Well, enough of that general health information! What can xylitol do for your skin? The research in that direction is still scarce but the developments so far are intriguing.

In a 2000 Finnish study, published in the journal Life Sciences, Dr Knuuttila and co-workers found that short-term (three month) supplementation with xylitol increased skin collagen synthesis in rats. They also found that xylitol reduced the glycation (a.k.a. glycosilation) of skin collagen, which is an important mechanism of skin aging. In another study, published in the journal Gerontology in 2005, the same group of researchers investigated the effect of long-term dietary xylitol on the skin content of collagen in rats. They found that dietary xylitol prevented both the age-related decline in collagen synthesis and the age-related increase in the collagen degradation. Other studies showed the ability of xylitol to increase stability of certain proteins by reinforcing their 3-dimensional structure. This effect might play a role in the reported effects of xylitol on skin collagen.

What does this all mean in practical terms for skin-conscious individuals? A couple of encouraging laboratory studies in rats is a far cry from conclusive human clinical trials. If xylitol were a new drug, using it in people based on such modest evidence would be entirely inappropriate. Furthermore, without clinical trials, it is unclear what xylitol dosage (if any) would produce skin benefits in humans.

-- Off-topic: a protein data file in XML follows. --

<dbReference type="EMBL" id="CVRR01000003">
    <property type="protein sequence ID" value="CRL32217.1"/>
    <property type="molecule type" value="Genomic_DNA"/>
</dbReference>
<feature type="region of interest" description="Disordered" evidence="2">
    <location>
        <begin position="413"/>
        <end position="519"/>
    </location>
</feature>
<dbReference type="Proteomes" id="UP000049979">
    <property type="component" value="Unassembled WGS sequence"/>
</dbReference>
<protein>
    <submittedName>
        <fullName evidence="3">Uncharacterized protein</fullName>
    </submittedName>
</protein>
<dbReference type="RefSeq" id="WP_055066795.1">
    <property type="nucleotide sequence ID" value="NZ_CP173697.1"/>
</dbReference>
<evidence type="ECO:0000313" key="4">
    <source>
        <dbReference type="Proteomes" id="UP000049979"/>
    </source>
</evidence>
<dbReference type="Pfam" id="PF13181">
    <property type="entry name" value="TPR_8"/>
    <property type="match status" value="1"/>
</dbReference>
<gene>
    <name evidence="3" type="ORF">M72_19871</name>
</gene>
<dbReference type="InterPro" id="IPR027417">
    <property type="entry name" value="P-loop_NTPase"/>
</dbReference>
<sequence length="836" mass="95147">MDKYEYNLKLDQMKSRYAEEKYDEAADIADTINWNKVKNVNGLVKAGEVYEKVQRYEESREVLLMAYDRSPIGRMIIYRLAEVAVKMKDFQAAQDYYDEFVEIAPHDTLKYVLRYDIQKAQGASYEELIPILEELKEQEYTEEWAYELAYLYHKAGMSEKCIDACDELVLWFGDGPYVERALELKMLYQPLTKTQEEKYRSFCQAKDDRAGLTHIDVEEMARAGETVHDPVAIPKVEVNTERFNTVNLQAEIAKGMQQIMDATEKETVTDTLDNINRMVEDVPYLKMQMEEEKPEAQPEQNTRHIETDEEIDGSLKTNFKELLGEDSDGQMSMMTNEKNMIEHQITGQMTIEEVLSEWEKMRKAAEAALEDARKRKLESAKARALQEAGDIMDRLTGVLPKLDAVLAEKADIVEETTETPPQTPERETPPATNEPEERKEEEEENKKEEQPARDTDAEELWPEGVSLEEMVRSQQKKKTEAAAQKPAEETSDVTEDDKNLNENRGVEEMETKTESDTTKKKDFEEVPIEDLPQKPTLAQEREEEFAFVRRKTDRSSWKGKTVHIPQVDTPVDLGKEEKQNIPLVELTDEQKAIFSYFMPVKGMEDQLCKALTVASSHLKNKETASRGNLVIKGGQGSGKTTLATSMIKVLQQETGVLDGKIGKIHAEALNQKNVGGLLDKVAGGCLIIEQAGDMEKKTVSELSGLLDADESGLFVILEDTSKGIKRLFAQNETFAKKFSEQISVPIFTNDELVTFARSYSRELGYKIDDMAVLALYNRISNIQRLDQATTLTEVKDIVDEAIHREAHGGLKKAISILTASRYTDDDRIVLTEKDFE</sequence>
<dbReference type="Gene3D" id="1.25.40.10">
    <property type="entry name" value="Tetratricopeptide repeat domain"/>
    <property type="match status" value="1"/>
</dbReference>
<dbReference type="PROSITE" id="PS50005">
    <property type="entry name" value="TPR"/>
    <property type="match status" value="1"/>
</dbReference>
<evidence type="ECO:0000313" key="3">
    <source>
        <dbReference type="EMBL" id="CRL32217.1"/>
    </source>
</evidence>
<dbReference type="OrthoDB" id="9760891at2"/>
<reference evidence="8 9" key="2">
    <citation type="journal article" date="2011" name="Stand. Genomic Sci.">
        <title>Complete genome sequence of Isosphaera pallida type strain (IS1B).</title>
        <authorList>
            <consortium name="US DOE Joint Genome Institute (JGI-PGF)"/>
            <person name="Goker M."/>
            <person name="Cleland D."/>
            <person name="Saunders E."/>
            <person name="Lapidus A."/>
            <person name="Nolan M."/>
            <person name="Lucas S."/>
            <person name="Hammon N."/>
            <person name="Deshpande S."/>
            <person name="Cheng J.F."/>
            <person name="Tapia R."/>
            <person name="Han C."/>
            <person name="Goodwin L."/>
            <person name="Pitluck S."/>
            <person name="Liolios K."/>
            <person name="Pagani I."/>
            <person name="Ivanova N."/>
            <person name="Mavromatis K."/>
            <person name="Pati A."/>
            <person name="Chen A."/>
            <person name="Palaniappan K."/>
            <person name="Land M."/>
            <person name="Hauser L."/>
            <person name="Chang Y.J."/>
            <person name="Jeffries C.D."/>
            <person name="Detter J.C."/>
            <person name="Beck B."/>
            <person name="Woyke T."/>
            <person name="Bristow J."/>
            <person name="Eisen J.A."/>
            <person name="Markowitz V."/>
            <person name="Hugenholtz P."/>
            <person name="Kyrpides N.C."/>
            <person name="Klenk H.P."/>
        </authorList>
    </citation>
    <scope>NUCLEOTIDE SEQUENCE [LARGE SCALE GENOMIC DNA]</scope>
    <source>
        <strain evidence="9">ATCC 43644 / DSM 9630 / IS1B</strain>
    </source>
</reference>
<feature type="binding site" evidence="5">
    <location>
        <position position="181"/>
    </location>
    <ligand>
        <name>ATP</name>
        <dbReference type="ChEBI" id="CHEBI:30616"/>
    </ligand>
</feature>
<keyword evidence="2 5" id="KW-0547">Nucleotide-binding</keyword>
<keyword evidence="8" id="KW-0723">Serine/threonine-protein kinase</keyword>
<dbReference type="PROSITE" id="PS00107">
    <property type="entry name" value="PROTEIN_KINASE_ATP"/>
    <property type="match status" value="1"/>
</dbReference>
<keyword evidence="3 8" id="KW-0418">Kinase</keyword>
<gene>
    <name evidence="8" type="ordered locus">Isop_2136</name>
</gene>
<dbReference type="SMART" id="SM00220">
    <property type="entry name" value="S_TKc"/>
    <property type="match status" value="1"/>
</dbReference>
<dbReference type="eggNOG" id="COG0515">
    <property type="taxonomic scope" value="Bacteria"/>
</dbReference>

On the other hand, xylitol is a well-known, natural food ingredient with a long history of safe use in humans over a wide range of intakes. If used appropriately, it is likely to yield some health benefits (at least when it replaces sugar in one's diet), whether it improves the skin or not.

For those who do not wish to wait for human studies, one approach could be the following. Replace some of the items in your diet that contain sugar with equivalent ones containing xylitol. These could include chewing gum, mints, candy, table sugar & other sweeteners, and even chocolate. (Yes, they make chocolate with xylitol instead of sugar.) It would be prudent to build up the intake gradually and stay well below 50 grams of xylitol per day. Whether you receive any skin benefits or not, your teeth and the rest of your body are likely to benefit from the reduced consumption of sugar.

Finally, I am anticipating the question: If oral xylitol may be good for the skin, why not put some in a cream and apply topically? Unfortunately, as of the time of this writing, there are no studies of xylitol as a skin care ingredient, not even in rats. Therefore, we do not know whether it works topically, and even if it did, what concentrations and vehicles would be optimal. Furthermore, while the safety of xylitol in diet has been well established, it remains to be determined whether its topical use is free of negative side effects.

Related Links

Xylitol (Wikipedia)
Xylitol: history, chemistry, metabolism, safety and uses.